It has become increasingly difficult to safely and efficiently share patient data between healthcare providers. In-house information technology (IT) systems have become so diverse, that it’s hard for them to communicate with each other.
FHIR (Fast Healthcare Interoperability Resources), a new tool developed according to Health Level Seven (HL7) standards, will act as an interpreter between two healthcare systems or offices. The first release will focus on clinical data, like images and medications, while the second will focus on administrative data, like billing and demographics.
FHIR blazes the way for a surge of life-saving health information technology.
For one-third of U.S. patients with depression, standard medications aren’t enough. With nearly 43,000 suicides a year, the need for effective treatment looms large.
In 2013, ketamine, a drug commonly used for anesthesia, was studied for its ability to target and inhibit the action of N-methyl-D-aspartate (NMDA) receptors of nerve cells. The results were overwhelmingly favorable. Studies indicated that 70 percent of patients with treatment-resistant depression saw an improvement in symptoms within 24 hours of receiving ketamine. For the first time, there was a fast treatment for the severely depressed.
The studies prompted the FDA to grant fast-track status for the development of new NMDA-receptor-targeting medications. Some, like esketamine, have received breakthrough designation from the FDA, making it more likely that they will become available to patients in 2017.
Surgeons rely on microscope oculars or other camera systems to operate. However, they typically depend on their own eyes and interpretations to execute the most precise tasks — with their heads down, peripheral vision limited, and back and neck muscles strained.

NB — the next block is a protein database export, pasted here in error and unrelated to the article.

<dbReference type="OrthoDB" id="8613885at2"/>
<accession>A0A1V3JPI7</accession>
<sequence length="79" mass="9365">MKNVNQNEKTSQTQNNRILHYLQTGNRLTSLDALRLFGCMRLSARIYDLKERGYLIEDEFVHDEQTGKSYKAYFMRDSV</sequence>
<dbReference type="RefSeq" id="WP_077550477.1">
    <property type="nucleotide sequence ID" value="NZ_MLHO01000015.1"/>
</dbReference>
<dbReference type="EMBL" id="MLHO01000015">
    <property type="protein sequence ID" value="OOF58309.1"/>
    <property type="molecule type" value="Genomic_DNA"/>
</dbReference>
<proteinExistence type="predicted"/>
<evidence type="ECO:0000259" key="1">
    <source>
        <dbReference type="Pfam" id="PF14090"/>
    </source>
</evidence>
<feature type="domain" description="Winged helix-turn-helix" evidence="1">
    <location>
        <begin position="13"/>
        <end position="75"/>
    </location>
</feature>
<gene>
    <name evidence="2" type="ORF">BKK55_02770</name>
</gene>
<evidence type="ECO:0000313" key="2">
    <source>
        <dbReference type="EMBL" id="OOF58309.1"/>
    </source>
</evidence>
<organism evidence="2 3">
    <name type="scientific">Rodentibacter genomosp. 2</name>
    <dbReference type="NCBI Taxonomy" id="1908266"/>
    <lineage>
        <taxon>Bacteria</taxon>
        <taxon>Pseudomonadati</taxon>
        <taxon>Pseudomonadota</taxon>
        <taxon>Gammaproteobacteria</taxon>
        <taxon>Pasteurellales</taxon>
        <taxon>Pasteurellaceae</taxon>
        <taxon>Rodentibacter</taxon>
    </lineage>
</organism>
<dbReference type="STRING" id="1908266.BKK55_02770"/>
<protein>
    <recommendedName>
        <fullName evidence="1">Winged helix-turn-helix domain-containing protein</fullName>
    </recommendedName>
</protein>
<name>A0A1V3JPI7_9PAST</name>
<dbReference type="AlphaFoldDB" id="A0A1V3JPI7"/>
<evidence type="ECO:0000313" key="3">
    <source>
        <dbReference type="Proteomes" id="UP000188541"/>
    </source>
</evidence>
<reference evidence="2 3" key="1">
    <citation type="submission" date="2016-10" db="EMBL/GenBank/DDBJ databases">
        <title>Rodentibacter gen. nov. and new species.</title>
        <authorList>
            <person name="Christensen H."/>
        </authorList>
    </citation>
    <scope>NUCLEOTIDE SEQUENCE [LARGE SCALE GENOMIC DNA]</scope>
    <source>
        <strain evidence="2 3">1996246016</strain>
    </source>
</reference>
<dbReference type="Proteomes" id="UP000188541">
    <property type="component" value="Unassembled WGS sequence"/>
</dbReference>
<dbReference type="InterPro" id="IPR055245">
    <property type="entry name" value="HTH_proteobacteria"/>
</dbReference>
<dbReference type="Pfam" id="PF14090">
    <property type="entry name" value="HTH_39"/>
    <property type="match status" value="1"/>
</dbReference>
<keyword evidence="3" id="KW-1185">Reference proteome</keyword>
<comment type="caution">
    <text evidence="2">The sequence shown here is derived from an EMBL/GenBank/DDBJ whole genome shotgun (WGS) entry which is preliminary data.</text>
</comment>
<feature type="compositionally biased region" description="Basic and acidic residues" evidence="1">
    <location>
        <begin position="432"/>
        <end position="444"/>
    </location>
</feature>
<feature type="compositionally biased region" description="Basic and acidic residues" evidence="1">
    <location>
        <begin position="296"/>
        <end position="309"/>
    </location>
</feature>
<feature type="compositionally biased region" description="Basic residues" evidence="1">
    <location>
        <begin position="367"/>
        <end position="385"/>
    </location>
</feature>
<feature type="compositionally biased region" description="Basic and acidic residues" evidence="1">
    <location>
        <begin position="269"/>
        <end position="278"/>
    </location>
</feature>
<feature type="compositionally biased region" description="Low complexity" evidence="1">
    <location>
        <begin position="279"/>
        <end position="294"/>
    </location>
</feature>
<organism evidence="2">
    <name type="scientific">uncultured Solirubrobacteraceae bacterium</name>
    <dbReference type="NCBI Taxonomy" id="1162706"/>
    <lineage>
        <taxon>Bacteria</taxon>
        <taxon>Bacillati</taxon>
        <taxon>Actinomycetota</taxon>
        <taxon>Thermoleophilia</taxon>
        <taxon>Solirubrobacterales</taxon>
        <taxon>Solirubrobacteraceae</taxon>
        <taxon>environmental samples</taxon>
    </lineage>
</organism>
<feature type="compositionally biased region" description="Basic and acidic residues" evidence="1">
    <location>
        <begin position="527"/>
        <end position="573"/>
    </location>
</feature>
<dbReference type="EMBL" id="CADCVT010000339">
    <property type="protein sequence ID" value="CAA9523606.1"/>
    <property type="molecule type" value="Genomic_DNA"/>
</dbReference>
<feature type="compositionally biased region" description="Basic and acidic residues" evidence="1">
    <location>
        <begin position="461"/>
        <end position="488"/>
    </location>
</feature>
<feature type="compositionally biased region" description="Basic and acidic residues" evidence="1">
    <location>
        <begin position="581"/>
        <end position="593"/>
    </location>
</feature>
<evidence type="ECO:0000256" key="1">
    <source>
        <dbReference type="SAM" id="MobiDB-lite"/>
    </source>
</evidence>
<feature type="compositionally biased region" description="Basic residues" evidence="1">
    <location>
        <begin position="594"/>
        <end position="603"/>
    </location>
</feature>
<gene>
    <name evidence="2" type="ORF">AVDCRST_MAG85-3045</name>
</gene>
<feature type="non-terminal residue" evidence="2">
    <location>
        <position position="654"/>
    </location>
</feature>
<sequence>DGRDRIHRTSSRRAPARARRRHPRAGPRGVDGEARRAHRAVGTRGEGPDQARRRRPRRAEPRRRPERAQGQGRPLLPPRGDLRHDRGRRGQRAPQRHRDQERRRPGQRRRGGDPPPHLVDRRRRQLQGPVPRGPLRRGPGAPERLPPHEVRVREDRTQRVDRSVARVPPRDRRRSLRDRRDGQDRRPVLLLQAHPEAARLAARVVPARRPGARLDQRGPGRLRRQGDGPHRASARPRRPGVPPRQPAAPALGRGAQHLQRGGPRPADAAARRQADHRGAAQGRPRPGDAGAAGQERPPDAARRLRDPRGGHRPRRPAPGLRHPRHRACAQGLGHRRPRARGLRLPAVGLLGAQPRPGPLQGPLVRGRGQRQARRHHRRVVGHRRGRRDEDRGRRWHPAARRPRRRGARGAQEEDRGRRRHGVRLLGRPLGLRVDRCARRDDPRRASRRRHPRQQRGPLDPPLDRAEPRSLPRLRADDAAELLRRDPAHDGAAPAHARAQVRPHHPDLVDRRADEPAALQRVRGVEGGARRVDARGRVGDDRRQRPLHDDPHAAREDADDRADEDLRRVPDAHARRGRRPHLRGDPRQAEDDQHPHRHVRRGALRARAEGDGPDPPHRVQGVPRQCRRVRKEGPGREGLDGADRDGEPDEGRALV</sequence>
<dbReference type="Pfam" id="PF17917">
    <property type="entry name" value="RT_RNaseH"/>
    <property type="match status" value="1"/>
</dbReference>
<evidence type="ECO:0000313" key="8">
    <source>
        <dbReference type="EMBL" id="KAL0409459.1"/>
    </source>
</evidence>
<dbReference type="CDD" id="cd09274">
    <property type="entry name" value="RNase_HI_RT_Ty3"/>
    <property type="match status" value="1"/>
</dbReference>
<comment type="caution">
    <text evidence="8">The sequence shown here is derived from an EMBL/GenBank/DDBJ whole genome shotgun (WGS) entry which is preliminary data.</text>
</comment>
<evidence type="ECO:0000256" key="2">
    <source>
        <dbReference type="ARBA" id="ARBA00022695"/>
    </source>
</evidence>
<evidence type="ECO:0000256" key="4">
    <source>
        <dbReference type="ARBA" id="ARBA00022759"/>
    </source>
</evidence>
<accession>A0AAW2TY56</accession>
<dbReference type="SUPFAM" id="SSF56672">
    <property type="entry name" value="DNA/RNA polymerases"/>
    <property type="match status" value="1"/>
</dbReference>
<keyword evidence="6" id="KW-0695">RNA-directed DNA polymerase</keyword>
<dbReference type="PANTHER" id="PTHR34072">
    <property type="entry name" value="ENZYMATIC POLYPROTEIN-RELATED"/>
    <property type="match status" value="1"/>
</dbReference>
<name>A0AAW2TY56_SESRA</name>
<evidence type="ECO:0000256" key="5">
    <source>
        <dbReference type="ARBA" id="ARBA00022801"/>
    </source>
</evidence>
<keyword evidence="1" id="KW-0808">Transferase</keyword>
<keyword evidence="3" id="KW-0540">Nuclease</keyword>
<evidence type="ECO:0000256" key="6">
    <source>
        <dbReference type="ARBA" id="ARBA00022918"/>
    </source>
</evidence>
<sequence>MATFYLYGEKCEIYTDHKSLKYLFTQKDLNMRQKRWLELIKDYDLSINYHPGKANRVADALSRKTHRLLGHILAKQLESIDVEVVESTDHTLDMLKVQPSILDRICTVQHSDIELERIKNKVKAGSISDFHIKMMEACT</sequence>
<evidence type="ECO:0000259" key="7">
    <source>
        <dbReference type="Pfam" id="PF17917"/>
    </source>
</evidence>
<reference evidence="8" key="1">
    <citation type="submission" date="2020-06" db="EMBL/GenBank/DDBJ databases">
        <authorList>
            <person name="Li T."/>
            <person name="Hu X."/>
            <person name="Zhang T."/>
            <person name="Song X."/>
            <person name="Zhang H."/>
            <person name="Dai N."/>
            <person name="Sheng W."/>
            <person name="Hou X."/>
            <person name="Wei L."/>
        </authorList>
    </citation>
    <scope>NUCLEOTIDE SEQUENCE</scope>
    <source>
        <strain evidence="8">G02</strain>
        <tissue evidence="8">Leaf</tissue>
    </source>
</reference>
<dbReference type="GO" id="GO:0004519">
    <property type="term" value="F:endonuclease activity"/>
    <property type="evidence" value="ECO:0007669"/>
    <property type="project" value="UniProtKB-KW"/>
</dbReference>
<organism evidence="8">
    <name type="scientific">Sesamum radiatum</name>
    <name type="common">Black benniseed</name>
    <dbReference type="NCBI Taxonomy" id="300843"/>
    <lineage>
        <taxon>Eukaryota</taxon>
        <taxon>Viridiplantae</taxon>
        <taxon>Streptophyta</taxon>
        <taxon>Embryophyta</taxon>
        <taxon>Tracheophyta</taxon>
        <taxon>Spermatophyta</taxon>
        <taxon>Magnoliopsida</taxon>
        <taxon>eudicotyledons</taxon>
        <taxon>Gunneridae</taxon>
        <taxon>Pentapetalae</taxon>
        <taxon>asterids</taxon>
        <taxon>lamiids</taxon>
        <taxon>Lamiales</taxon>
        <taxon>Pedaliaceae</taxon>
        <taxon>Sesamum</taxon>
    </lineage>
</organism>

This past year, two of the most intricate surgical fields, neurosurgery and retinal microsurgery, began experimenting with technology that keeps surgeons’ heads up while immersing them in a high-resolution, 3-D visual representation of their subject. These stereoscopic systems also use data to generate visual templates for surgeons to execute certain tasks.
Those who have piloted the technology say the added comfort and visual information will allow surgeons to operate more efficiently and effectively. Several hospitals will be adopting these virtual reality tools in 2017.
Most sexually active women contract human papillomavirus (HPV). Certain strains of HPV are responsible for 99 percent of cases of cervical cancer.
Despite great strides in HPV prevention and treatment, the benefits are restricted to a small population — women with access to HPV tests and vaccines.
To expand access, scientists have developed self-administered HPV test kits that include a test tube, a swab and a mail-in box. Women can administer their own test, mail a sample back to a lab and be alerted to dangerous strains of HPV.
Experts believe 2017 will be the year these tests are deployed on a large scale, representing the biggest prevention effort for cervical cancer to date.
Every year, 600,000 people have metal coronary stents put into their chests to treat coronary artery blockage. Most of the time, that stent stays there forever, long after its mission is complete. The stents can make some scans and future surgeries difficult and may cause other complications, like blood clots.
But what if they could just disappear?
This past July, the first bioabsorbable stent was approved in the United States. Made of a naturally dissolving polymer, the stent widens the clogged artery for two years before it is absorbed into the body in a manner similar to dissolvable sutures.
Experts believe the market potential of bioabsorbable stents will approach $2 billion within six years.
For more about the top 10 innovations for 2017, see Cleveland Clinic Innovations.